Zen meets Vega in AMD’s Zen-Based APUs; nearly 3x better performance than Kaby Lake Refresh!
AMD is finally ready to enter the mobile space. While their Ryzen CPUs were successful and their Vega GPUs… not so much, the latest APUs combining the best technologies from AMD seems right on track to dominate. AMD’s previous generations of mobile APUs were pretty much unable to compete with Intel’s offerings except on the graphics front. However the combination of Ryzen and Vega is definitely potent enough to take on Intel’s latest Kaby Lake Refresh processors. The AMD Ryzen 7 2700U and Ryzen 5 2500U for mobile are ready.
The AMD Ryzen 7 2700U and the AMD Ryzen 5 2500U are both 4C/8T parts with a 15W nominal TDP, and support for up to DDR4 2400 dual channel memory, but that’s where the similarities end. The Ryzen 5 2500U features a 2.2 GHz base clock and a 3.6 GHz boost clock, with the Ryzen 7 2700U is clocked 200 MHz higher, for 2.4 GHz base and 3.8 GHz boost clocks. The Ryzen 5 2500U packs 8 Radeon RX Vega CUs clocked at 1100 MHz, with the Ryzen 7 2700U comes with 10 CUs clocked at 1300 MHz.
How powerful is it though? Enough to be more than 44% faster than the Core i7 8550U in Cinebench R15’s multi-core benchmark. Or 6% faster than an Core i5 7600U which has a 91W TDP. That’s getting more performance with just 16% of the TDP of the desktop CPU! It’s GPU performance is certainly unparalleled, with it scoring more than double what the Core i7 8550U is capable of in 3DMark Time Spy.
What users will be more interested in is of course the ability to game without a GPU. And the AMD Ryzen 7 2700U in the HP ENVY X360 with 2 x 4GB DDR4 2400 is definitely capable of gaming pretty decently, albeit with reduced graphics settings. Still, to be able to enjoy this kind of performance in a 2.15kg 15.6″ convertible is quite cool.
Power is a very limited resource in mobile platforms. AMD Ryzen Mobile APUs will dynamically allocate power to the GPU and CPU cores, depending on utilization. The 3DMark Fire Strike benchmark primarily puts the GPU to test before switching over to test the CPU cores in the physics phase, and with AMD’s Precision Boost 2, power is allocated to wherever needs it more.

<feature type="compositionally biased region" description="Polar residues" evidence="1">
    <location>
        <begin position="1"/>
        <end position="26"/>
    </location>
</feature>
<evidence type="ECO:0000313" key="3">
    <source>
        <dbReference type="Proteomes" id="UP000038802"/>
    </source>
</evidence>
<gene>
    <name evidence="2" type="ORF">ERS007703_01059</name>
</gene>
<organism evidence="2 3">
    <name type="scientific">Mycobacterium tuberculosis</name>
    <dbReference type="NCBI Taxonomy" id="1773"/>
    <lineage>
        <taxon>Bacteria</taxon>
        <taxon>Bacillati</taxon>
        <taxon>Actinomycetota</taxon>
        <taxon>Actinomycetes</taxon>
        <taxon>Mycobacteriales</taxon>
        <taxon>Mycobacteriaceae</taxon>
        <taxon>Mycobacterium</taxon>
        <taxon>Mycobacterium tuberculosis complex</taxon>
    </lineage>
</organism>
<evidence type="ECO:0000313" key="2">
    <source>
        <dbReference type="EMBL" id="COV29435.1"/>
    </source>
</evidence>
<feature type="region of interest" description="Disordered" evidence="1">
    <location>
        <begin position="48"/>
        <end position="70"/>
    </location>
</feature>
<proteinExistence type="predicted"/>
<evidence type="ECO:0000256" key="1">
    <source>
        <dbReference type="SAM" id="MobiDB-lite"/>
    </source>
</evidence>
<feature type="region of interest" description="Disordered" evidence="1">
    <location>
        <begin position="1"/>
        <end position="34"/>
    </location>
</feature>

The voltage and frequency of each core and the GPU can be modularly fine-tuned based on the sensors, current loading and available power. Since you usually won’t be loading all the cores and the GPU at the same time, AMD’s way of managing the power will allow you to enjoy cooler temperatures and potentially better performance without an increase in power consumption.
With more granular control of the CPU cluster and GPU, the AMD Ryzen Mobile APUs’ CPU cores feature a CC6 state where most parts of the core will be powered down except for the L3 cache, which will be ready for another core to use. The entire CPU cluster can enter CC6 as well, with the L3 cache disabled too for a CPUOFF state for better efficiency at the cost of higher latency when exiting the state.
The GPU is also capable of powering down in a similar way, with the ability to power down up to 95% of the GPU. The GPU can also enter GFXOFF state, for further power reduction. When CPUOFF and GFXOFF are enabled, the system will enter VDDOFF, where most of the processor is disabled. The APU features a frame buffer to update a static image on the screen at 60 Hz without firing up the GPU or CPU, so you can get the processor in VDDOFF state 99% of the time when idling on a static Windows screen with no background process firing on the cores for massive power savings.
That’s not all though. Ryzen Mobile sports Dual Region Power Gating with Infinity Fabric. This allowed AMD to save power when consuming multimedia content which support hardware acceleration. The Ryzen Mobile APUs are capable of VP9 and H.265/HEVC decoding, allowing most of the CPU and GPU to remain in the lower power states. These technologies let you enjoy 15% battery life improvements watching H.264 videos and up to 2x longer VP9 playback than the AMD’s 7th Gen “Bristol Ridge” APUs.
Available for Christmas gifts?
AMD has partnered with HP, Acer and Lenovo for the initial introduction of the AMD Ryzen Mobile APUs. We are looking at the convertible ENVY X360 from HP, an ultralight IdeaPad 720S coming in at just 1.14 kg and the averaging Acer Swift 3 which comes in at 1.8 kg. The first batch of laptops with Ryzen Mobile APUs will be available this holiday season, so prepare your wallets.
Pokdepinion: I can’t wait to try out a laptop with the AMD Ryzen Mobile APUs! In fact, I am now really interested to see what AMD can throw in the ring for the desktop APUs now.